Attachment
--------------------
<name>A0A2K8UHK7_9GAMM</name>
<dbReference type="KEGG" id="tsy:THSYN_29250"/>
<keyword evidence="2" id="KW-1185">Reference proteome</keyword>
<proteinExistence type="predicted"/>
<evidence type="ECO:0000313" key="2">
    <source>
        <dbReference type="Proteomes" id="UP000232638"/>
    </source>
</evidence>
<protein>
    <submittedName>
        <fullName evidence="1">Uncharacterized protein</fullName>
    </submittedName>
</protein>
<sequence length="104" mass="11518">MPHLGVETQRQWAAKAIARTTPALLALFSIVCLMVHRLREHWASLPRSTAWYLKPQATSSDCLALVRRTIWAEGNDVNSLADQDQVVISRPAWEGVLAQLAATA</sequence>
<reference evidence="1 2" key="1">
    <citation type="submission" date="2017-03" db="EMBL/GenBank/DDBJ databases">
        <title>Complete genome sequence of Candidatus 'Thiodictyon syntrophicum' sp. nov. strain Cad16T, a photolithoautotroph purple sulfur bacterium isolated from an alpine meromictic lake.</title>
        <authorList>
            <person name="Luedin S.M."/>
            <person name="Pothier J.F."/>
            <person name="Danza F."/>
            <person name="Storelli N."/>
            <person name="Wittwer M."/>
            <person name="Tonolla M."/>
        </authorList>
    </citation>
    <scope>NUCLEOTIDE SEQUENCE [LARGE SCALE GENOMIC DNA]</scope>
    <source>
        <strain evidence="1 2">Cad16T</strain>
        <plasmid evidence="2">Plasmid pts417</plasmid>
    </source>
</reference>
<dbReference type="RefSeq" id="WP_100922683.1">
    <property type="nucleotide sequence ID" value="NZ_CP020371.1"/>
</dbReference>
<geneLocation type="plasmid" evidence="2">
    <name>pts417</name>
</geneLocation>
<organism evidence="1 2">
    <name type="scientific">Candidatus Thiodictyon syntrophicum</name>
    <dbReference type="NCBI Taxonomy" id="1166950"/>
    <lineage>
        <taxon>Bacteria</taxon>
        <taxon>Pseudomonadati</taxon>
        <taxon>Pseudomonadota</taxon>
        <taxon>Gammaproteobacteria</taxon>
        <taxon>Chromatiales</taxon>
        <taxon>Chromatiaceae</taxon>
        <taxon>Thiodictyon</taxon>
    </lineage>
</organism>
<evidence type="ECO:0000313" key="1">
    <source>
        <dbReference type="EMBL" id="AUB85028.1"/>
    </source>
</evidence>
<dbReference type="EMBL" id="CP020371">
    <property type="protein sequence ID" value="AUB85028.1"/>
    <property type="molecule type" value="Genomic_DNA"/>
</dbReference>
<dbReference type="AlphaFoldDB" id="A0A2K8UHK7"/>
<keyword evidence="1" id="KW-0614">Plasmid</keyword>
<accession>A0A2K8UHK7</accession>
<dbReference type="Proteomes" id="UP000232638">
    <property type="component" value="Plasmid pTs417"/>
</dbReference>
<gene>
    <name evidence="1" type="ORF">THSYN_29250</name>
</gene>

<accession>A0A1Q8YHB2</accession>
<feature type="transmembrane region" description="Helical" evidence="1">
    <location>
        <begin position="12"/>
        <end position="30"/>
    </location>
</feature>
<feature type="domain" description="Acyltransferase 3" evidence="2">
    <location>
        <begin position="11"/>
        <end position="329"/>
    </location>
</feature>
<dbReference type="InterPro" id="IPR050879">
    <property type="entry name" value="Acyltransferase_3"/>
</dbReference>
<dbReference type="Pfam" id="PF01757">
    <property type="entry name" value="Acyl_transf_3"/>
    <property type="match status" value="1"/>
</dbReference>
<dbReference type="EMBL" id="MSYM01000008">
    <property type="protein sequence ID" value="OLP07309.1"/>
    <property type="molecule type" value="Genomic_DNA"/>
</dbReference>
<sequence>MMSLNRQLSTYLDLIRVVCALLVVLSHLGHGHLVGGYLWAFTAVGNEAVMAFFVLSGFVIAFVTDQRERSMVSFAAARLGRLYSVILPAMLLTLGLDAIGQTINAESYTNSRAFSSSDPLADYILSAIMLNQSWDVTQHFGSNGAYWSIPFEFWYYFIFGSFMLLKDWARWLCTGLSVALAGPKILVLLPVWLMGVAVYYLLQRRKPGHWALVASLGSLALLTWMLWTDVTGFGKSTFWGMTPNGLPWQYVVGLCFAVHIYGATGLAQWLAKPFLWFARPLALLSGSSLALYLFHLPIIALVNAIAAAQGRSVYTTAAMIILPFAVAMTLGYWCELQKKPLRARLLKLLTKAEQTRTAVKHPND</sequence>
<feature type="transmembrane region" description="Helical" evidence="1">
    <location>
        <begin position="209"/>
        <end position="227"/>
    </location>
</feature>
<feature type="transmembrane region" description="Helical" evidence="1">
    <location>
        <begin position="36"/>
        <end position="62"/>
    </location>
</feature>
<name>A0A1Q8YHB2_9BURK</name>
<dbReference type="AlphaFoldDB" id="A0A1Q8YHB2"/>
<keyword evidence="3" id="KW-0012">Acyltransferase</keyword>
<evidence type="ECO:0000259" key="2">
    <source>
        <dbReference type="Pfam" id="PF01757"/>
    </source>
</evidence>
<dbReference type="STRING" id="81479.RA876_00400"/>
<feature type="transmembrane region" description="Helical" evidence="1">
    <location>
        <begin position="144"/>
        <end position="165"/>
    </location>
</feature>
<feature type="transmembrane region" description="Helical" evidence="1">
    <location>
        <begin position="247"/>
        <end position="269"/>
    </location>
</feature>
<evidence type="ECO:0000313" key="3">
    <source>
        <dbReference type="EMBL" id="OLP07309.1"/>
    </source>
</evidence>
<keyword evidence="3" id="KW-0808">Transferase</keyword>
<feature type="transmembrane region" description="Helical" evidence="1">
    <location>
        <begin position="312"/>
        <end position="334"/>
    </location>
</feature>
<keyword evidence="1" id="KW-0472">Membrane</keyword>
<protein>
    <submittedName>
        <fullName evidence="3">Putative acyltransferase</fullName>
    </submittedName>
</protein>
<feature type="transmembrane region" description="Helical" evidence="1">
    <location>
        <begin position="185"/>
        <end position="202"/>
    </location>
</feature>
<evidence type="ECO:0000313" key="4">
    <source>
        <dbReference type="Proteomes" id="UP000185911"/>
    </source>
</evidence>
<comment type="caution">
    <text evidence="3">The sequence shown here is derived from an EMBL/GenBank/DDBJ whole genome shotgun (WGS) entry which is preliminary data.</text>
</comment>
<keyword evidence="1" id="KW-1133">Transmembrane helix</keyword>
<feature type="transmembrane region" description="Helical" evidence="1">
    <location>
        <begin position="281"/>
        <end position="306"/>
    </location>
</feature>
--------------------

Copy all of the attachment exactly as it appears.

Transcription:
<name>A0A2K8UHK7_9GAMM</name>
<dbReference type="KEGG" id="tsy:THSYN_29250"/>
<keyword evidence="2" id="KW-1185">Reference proteome</keyword>
<proteinExistence type="predicted"/>
<evidence type="ECO:0000313" key="2">
    <source>
        <dbReference type="Proteomes" id="UP000232638"/>
    </source>
</evidence>
<protein>
    <submittedName>
        <fullName evidence="1">Uncharacterized protein</fullName>
    </submittedName>
</protein>
<sequence length="104" mass="11518">MPHLGVETQRQWAAKAIARTTPALLALFSIVCLMVHRLREHWASLPRSTAWYLKPQATSSDCLALVRRTIWAEGNDVNSLADQDQVVISRPAWEGVLAQLAATA</sequence>
<reference evidence="1 2" key="1">
    <citation type="submission" date="2017-03" db="EMBL/GenBank/DDBJ databases">
        <title>Complete genome sequence of Candidatus 'Thiodictyon syntrophicum' sp. nov. strain Cad16T, a photolithoautotroph purple sulfur bacterium isolated from an alpine meromictic lake.</title>
        <authorList>
            <person name="Luedin S.M."/>
            <person name="Pothier J.F."/>
            <person name="Danza F."/>
            <person name="Storelli N."/>
            <person name="Wittwer M."/>
            <person name="Tonolla M."/>
        </authorList>
    </citation>
    <scope>NUCLEOTIDE SEQUENCE [LARGE SCALE GENOMIC DNA]</scope>
    <source>
        <strain evidence="1 2">Cad16T</strain>
        <plasmid evidence="2">Plasmid pts417</plasmid>
    </source>
</reference>
<dbReference type="RefSeq" id="WP_100922683.1">
    <property type="nucleotide sequence ID" value="NZ_CP020371.1"/>
</dbReference>
<geneLocation type="plasmid" evidence="2">
    <name>pts417</name>
</geneLocation>
<organism evidence="1 2">
    <name type="scientific">Candidatus Thiodictyon syntrophicum</name>
    <dbReference type="NCBI Taxonomy" id="1166950"/>
    <lineage>
        <taxon>Bacteria</taxon>
        <taxon>Pseudomonadati</taxon>
        <taxon>Pseudomonadota</taxon>
        <taxon>Gammaproteobacteria</taxon>
        <taxon>Chromatiales</taxon>
        <taxon>Chromatiaceae</taxon>
        <taxon>Thiodictyon</taxon>
    </lineage>
</organism>
<evidence type="ECO:0000313" key="1">
    <source>
        <dbReference type="EMBL" id="AUB85028.1"/>
    </source>
</evidence>
<dbReference type="EMBL" id="CP020371">
    <property type="protein sequence ID" value="AUB85028.1"/>
    <property type="molecule type" value="Genomic_DNA"/>
</dbReference>
<dbReference type="AlphaFoldDB" id="A0A2K8UHK7"/>
<keyword evidence="1" id="KW-0614">Plasmid</keyword>
<accession>A0A2K8UHK7</accession>
<dbReference type="Proteomes" id="UP000232638">
    <property type="component" value="Plasmid pTs417"/>
</dbReference>
<gene>
    <name evidence="1" type="ORF">THSYN_29250</name>
</gene>

<accession>A0A1Q8YHB2</accession>
<feature type="transmembrane region" description="Helical" evidence="1">
    <location>
        <begin position="12"/>
        <end position="30"/>
    </location>
</feature>
<feature type="domain" description="Acyltransferase 3" evidence="2">
    <location>
        <begin position="11"/>
        <end position="329"/>
    </location>
</feature>
<dbReference type="InterPro" id="IPR050879">
    <property type="entry name" value="Acyltransferase_3"/>
</dbReference>
<dbReference type="Pfam" id="PF01757">
    <property type="entry name" value="Acyl_transf_3"/>
    <property type="match status" value="1"/>
</dbReference>
<dbReference type="EMBL" id="MSYM01000008">
    <property type="protein sequence ID" value="OLP07309.1"/>
    <property type="molecule type" value="Genomic_DNA"/>
</dbReference>
<sequence>MMSLNRQLSTYLDLIRVVCALLVVLSHLGHGHLVGGYLWAFTAVGNEAVMAFFVLSGFVIAFVTDQRERSMVSFAAARLGRLYSVILPAMLLTLGLDAIGQTINAESYTNSRAFSSSDPLADYILSAIMLNQSWDVTQHFGSNGAYWSIPFEFWYYFIFGSFMLLKDWARWLCTGLSVALAGPKILVLLPVWLMGVAVYYLLQRRKPGHWALVASLGSLALLTWMLWTDVTGFGKSTFWGMTPNGLPWQYVVGLCFAVHIYGATGLAQWLAKPFLWFARPLALLSGSSLALYLFHLPIIALVNAIAAAQGRSVYTTAAMIILPFAVAMTLGYWCELQKKPLRARLLKLLTKAEQTRTAVKHPND</sequence>
<feature type="transmembrane region" description="Helical" evidence="1">
    <location>
        <begin position="209"/>
        <end position="227"/>
    </location>
</feature>
<feature type="transmembrane region" description="Helical" evidence="1">
    <location>
        <begin position="36"/>
        <end position="62"/>
    </location>
</feature>
<name>A0A1Q8YHB2_9BURK</name>
<dbReference type="AlphaFoldDB" id="A0A1Q8YHB2"/>
<keyword evidence="3" id="KW-0012">Acyltransferase</keyword>
<evidence type="ECO:0000259" key="2">
    <source>
        <dbReference type="Pfam" id="PF01757"/>
    </source>
</evidence>
<dbReference type="STRING" id="81479.RA876_00400"/>
<feature type="transmembrane region" description="Helical" evidence="1">
    <location>
        <begin position="144"/>
        <end position="165"/>
    </location>
</feature>
<feature type="transmembrane region" description="Helical" evidence="1">
    <location>
        <begin position="247"/>
        <end position="269"/>
    </location>
</feature>
<evidence type="ECO:0000313" key="3">
    <source>
        <dbReference type="EMBL" id="OLP07309.1"/>
    </source>
</evidence>
<keyword evidence="3" id="KW-0808">Transferase</keyword>
<feature type="transmembrane region" description="Helical" evidence="1">
    <location>
        <begin position="312"/>
        <end position="334"/>
    </location>
</feature>
<keyword evidence="1" id="KW-0472">Membrane</keyword>
<protein>
    <submittedName>
        <fullName evidence="3">Putative acyltransferase</fullName>
    </submittedName>
</protein>
<feature type="transmembrane region" description="Helical" evidence="1">
    <location>
        <begin position="185"/>
        <end position="202"/>
    </location>
</feature>
<evidence type="ECO:0000313" key="4">
    <source>
        <dbReference type="Proteomes" id="UP000185911"/>
    </source>
</evidence>
<comment type="caution">
    <text evidence="3">The sequence shown here is derived from an EMBL/GenBank/DDBJ whole genome shotgun (WGS) entry which is preliminary data.</text>
</comment>
<keyword evidence="1" id="KW-1133">Transmembrane helix</keyword>
<feature type="transmembrane region" description="Helical" evidence="1">
    <location>
        <begin position="281"/>
        <end position="306"/>
    </location>
</feature>